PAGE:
Photo: Spencer Platt (Shutterstock)
The prognosis doesn’t look good. I’m not talking about the weather (although climate change is its own crisis). I mean the COVID-19 case numbers.
When the vaccination rates were high in June it looked like we were at the end of this whole pandemic thing, but then Delta came along. And now that Delta is starting to fade, we need to figure out what to do with Omicron. This winter will not be easy, especially given the flu and other respiratory viruses also on the rise.
Vaccines still work against Omicron
There’s good news and bad news about the hot new twist in town. First the bad: Omicron seems to be more transferable than deltawhich was already drastically more transferable than previous variants.
But there is good news too: there is evidence of it Omicron can cause less serious illnesses. Ironically, the best scenario would be if we got a variant that is incredibly transmissible so that it outperforms all other variants, but also only causes mild or asymptomatic disease. That would bring it to the level of a cold that we can come to terms with. We don’t yet know if Omicron is bland enough to be this best-case variant. But at least it’s not more virulent, which is considered a positive side for the time being.
Okay, but there’s more bad news: Vaccines (and previous infections) don’t protect against Omicron as well as previous strains. And one more piece of good news: the vaccines still work against Omicron, so maybe you just need more. (Definitely Get your booster.)
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Hospitals are already overwhelmed and the situation is likely to get worse
If you don’t work in health care and don’t know anyone who does, you may not know that our health systems have been on alert for nearly two years. Workers are burned out, intensive care units are filling up, and people who don’t have to die are dying.
Head of the hospital in Minnesota only a full-page newspaper ad was placed say, “We are heartbroken. We are overwhelmed, ”beg the residents to get vaccinated and wear masks. It’s a pretty universal feeling. On one recently press call Regarding the state of hospital care, Emergency Doctor John Hick said that “every shift I work today is the worst shift in my career.”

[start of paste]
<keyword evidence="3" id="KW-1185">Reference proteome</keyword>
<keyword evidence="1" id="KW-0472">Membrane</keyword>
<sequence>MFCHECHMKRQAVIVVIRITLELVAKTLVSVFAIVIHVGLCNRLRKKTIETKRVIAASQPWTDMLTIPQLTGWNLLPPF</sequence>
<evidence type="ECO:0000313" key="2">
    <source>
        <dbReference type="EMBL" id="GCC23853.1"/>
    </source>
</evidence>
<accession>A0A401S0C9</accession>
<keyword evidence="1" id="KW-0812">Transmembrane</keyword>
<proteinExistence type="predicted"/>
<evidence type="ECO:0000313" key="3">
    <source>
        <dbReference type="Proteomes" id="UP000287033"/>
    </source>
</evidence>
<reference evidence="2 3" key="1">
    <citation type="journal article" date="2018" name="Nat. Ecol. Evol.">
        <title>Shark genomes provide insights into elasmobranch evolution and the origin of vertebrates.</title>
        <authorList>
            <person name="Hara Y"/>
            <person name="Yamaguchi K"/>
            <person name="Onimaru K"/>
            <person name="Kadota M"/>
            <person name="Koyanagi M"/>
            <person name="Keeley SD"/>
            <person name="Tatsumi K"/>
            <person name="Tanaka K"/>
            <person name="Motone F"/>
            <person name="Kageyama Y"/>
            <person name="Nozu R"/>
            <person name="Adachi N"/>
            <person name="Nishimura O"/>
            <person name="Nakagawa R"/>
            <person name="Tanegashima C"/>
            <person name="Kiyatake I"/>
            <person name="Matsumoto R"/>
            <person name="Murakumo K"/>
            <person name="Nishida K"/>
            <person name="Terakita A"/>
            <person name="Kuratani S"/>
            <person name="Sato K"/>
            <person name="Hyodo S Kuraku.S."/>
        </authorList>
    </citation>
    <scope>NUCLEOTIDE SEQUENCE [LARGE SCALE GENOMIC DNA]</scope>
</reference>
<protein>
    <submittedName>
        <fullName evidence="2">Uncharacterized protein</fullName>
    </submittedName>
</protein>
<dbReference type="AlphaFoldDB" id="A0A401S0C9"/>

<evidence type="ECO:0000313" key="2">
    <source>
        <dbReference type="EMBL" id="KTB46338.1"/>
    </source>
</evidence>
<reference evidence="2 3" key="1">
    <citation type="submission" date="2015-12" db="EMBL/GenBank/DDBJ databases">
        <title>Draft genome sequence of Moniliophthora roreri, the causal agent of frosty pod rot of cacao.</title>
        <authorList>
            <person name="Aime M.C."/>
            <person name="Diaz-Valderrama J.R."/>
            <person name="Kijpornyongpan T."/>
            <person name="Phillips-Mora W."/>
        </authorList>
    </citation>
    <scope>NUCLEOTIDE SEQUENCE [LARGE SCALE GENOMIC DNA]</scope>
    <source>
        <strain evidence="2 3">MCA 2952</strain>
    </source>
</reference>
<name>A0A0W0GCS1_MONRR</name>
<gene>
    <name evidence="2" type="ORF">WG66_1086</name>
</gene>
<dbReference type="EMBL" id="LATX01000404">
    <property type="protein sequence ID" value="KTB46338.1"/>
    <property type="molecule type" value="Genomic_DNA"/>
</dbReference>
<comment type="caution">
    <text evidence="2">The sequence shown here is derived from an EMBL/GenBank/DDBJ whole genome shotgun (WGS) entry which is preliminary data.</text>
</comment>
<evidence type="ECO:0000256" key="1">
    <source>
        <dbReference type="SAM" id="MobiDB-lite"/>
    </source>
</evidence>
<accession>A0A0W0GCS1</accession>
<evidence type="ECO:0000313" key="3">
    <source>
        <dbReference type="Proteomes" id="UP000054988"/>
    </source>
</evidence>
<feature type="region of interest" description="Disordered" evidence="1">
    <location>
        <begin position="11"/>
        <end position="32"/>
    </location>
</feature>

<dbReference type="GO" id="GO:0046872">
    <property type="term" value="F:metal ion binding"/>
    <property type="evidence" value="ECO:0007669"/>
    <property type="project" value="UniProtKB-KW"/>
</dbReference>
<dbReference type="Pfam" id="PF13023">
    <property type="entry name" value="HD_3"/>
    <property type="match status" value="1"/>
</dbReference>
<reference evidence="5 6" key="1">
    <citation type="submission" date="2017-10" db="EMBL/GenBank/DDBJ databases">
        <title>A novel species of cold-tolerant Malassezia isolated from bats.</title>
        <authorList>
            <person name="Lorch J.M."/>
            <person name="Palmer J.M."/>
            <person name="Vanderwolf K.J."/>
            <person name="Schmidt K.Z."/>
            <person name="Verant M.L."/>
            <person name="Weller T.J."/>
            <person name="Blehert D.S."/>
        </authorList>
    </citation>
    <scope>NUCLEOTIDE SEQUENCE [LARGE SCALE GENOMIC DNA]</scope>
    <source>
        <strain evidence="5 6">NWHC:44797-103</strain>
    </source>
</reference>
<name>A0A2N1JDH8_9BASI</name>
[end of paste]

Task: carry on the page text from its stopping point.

If you need confirmation, quickly scroll down. r / care subreddit. People are dying, hospitals are constantly running out of space and resources, and caregivers are exhausted and underpaid.
Studies of how hospitals are doing is rife with more bad news. For example, the funding of the CARES law for hospitals was unevenly distributed, Worsening disparities in black communities. An analysis of COVID deaths from last year found that up to 1 in 4 of these deaths could be due to hospital congestion.
What we can do
In that press briefing on hospitals, I asked what we can all do about the current state of health. A key tip from Hick was to stay current on prevention and fix small problems before they turn into big problems.
With more breakthrough cases happening at Omicron, we can no longer rely on vaccines as the only means of protection. In the days leading up to the vaccination, remember the importance of protecting yourself from COVID “Swiss cheese” model where we have layered imperfect safeguards on top of each other? When you wear masks and avoid crowded interiors and get tested to see if you might be sick, these safeguards add up. Nowadays the vaccine can only be thought of as a particularly thick slice of Havarti. It’s not a guarantee, so the other layers of cheese help a lot.
This means that at the beginning of this winter we have to think about risks in a similar way to last year. Masks will help, and crowded interiors are still not a great place to be. If you’ve been vaccinated and contracted COVID, it is comforting to know that you are less likely to get seriously ill and less likely to pass it on to others. But even statistically mild cases of COVID are of concern to susceptible people (such as young children and people with immunodeficiency), and in large numbers they are particularly bad for communities. So it’s worth taking extra precautions.